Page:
Jane Reneau is a friend of mine from Camp Wiregrass (the church camp I went to every summer from 1st grade until after college). But she’s not guest posting on my blog because of Camp Wiregrass (as wonderful a place as it is); she’s posting because she’s a runner. A passionate one at that. And I believe running is good for people. I want you to be a runner (or a better one, if you already are one). And Janie’s just the gal to convince you. [Though her words here today will be beneficial to anyone seeking discipline in any area of life.]
Janie’s first marathon was in Los Angeles in 2003; she was 23-years old at the time. She’s now run 22 marathons in 19 states. She completed that first marathon in 5:26, and her current personal record is 3:58 (but I believe she’ll set a new record this month). Janie runs between 40 and 55 miles a week, and has run two 40-plus mile trail runs. She dabbles in triathlons and lives in Huntsville, Alabama, with her husband (a 2:38 marathoner) and her dog (who prefers short sprints). Janie blogs here.
When Brett asked me to write about running, he brought up the topic of discipline and how it comes into play. I had to chuckle a little bit. While many runners are, in fact, disciplined athletes with resolve of stone, I am not one of these people. Disciplined I am not. I eat too many sweets. I don’t read my Bible as much as I should. I don’t send out the birthday cards I vow to send each year, I don’t mop the floors regularly, and I’d rather sit on the couch and watch TV than do the dishes.
When it comes to the sport of running, however, I am up at 5:00 a.m. to pound the pavement. I run almost every day no matter how tired I might be, how cold it is, or how much my body may complain (within reason, of course). Some call this discipline. Some call this obsession. I call it pure enjoyment.
I absolutely love to run. It brings me great joy and fulfillment, makes me feel strong, fit, and healthy, draws me closer to my Creator, and makes me an overall better person. I love to run races and I prefer to run them well. This makes the commitment to a rigorous training plan possible. It is, simply put, what I love to do.
Despite how much I enjoy it, however, there are still days when I don’t want to go. Days when I have to cajole and berate and force myself to lace up my tennis shoes and get out the door. I have to dig deep and rummage around for any hint of discipline there might be, dust it off and take it with me.
So how does that work, exactly? How do you find the discipline to do something you don’t want to do, but know you should?
I’m going to tell you what works for me. I’m also going to say that these tips can apply to any type of fitness goal, not just running. Running is not for everyone, but I do believe health and fitness is.
- Find something you love. This is key. Like I said with running, I LOVE it. So it is not so difficult to be disciplined on days when I am not feeling it. If you hate running and are forcing yourself to do it anyway…and failing, you might want to find something else. Swimming. Racquetball. Cycling. Jump roping. Dog walking. Find what you enjoy. That is the first step.
- Incorporate the buddy system. It may sound silly, but when I know I’m meeting a friend or two, I will be there. It is harder to back out on someone else than it is to back out on yourself. Make a gym date. Find a running partner. Walk with a co-worker at lunch. Get a dog or borrow your neighbor’s.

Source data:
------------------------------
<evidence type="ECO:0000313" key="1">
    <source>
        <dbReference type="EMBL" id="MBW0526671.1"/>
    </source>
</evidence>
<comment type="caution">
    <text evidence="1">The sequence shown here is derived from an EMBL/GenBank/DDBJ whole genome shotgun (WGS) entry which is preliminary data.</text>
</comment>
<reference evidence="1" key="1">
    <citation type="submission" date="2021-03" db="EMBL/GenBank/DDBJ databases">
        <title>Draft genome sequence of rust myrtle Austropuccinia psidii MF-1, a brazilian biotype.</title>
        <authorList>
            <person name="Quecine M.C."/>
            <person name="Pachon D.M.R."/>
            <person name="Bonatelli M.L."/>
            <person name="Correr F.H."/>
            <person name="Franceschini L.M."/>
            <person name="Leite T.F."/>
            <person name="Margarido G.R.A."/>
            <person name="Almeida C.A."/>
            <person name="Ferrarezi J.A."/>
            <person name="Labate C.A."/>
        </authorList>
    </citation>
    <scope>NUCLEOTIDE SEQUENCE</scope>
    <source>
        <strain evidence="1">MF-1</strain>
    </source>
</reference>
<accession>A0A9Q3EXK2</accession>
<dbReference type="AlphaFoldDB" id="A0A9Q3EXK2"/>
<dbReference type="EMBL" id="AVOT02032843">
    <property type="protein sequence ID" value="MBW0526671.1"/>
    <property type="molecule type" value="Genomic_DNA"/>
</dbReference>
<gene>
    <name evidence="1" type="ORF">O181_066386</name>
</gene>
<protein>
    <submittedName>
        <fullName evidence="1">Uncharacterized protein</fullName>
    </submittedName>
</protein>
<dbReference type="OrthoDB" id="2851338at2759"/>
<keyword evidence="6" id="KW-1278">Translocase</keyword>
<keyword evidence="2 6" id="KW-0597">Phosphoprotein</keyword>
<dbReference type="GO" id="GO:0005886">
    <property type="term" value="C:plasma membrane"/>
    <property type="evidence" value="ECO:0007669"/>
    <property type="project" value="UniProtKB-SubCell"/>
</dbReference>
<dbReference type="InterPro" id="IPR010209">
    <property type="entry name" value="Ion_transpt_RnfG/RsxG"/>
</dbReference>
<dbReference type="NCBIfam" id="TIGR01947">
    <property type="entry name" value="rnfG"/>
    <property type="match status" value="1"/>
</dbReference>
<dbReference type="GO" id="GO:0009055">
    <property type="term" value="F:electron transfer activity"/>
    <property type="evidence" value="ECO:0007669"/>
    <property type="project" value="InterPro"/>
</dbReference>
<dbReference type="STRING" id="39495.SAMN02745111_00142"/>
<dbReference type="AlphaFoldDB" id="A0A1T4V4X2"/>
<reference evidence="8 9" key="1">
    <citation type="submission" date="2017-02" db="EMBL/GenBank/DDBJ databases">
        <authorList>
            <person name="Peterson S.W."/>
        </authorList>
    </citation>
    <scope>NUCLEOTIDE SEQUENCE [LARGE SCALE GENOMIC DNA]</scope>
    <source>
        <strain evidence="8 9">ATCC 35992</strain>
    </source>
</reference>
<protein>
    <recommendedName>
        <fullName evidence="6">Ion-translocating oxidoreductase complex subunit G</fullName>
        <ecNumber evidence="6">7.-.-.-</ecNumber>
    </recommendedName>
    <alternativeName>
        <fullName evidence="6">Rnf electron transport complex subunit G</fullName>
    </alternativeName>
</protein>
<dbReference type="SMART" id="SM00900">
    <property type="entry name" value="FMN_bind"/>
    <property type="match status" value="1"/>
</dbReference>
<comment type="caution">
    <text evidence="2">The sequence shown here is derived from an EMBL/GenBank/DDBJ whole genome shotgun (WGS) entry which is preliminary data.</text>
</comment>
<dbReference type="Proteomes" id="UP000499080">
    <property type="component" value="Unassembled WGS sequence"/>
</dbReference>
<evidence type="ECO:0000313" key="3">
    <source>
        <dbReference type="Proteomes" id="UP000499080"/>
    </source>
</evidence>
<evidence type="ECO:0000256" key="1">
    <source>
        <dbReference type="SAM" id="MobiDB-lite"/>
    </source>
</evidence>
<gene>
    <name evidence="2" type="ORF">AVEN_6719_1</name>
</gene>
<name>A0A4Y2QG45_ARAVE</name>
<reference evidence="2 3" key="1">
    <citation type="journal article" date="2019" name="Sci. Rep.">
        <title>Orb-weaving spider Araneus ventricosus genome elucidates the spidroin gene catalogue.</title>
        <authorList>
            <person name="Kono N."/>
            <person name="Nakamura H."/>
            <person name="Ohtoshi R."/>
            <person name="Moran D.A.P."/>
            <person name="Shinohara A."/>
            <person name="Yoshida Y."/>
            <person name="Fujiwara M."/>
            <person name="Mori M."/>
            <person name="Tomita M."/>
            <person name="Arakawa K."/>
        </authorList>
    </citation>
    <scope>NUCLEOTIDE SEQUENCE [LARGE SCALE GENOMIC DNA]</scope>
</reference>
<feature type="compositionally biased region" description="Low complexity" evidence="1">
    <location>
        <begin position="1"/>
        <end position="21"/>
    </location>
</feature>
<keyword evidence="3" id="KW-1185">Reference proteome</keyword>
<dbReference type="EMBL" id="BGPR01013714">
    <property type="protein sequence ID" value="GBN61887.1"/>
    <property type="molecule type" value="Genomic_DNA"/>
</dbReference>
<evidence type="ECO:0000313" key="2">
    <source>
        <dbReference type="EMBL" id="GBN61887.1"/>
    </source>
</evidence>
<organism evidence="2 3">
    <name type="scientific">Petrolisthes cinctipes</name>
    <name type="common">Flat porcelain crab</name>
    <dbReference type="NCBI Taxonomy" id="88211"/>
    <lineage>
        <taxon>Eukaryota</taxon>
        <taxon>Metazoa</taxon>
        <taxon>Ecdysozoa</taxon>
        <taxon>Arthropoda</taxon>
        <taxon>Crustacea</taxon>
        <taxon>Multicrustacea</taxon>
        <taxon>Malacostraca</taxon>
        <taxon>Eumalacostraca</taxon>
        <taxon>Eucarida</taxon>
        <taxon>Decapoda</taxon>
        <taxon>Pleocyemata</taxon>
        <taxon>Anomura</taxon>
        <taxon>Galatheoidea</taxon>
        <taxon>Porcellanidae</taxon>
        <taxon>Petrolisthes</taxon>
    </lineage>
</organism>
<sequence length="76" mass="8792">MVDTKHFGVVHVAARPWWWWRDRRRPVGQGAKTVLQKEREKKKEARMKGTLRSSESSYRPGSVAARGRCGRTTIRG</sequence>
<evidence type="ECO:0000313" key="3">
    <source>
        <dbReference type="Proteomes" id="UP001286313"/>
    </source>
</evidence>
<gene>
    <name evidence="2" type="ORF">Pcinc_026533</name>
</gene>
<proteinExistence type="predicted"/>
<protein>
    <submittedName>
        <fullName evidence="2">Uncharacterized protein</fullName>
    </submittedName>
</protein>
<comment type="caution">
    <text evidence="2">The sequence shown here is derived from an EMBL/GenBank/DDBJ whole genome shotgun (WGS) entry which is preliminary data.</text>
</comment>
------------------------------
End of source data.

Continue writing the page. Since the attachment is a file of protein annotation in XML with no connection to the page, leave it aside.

- Plan ahead and be prepared. When I know I’m getting up early in the morning to run (which is most days), I set my clothes out the night before. All I have to do at 5:00 in the morning is put them on. If I know I might want to go the gym after work, I pack my bag the night before and stick it in the car. My yoga mat lives in my car, so if the notion to attend a yoga class occurs to me, I’m ready to go. Make it easy on yourself to be disciplined. Don’t predict backing out. Predict going. You will live up to what you predict.
- Keep motivation around. Magazine articles. Motivational quotes on sticky notes. A picture of the goal you are trying to reach. Music that gets you going. The internet provides a plethora of this stuff. When I’m feeling unmotivated, all I have to do is go to Runnersworld.com or a running blog and read for a minute. Sometimes while I’m getting dressed to run, I put on a pump-me-up song to help me get going. I also have these songs on my ipod shuffle to accompany me on a run to keep me going. Surround yourself with positive motivators that remind you of what you want and what you like to do.
- Fake it ‘til you make it. Sometimes just going through the motions is all you’ve got. There have been days when I have gotten dressed, walked outside, stood in the driveway for a minute and gone back inside. Sometimes you just don’t have it. Believe it or not, that is okay. So, your buddy couldn’t meet you at yoga and you didn’t go either. That does not mean you should give it up. That simply means tomorrow is a new day. It doesn’t have to be January 1 for you to start anew. It can be a Monday in March. Don’t give up on yourself for one bad day or even a bad week.
These tips aren’t for the die-hard disciplined. They are for average Jane’s like me (pun sort of intended there) and like you. These bodies we have are amazing and can do amazing things. Just as with everything we have in this life, I believe we are to be good stewards of our bodies as well. They are one of the many gifts God has given us, and taking care of them is important. Everything you desire to do in life is made easier if you are healthy. Whether it is being a missionary in a foreign country, tutoring kids after work each day, raising good kids of your own, working hard at your current career – it is all made easier by a strong, healthy body.
So get out there and get after it. You won’t ever regret it.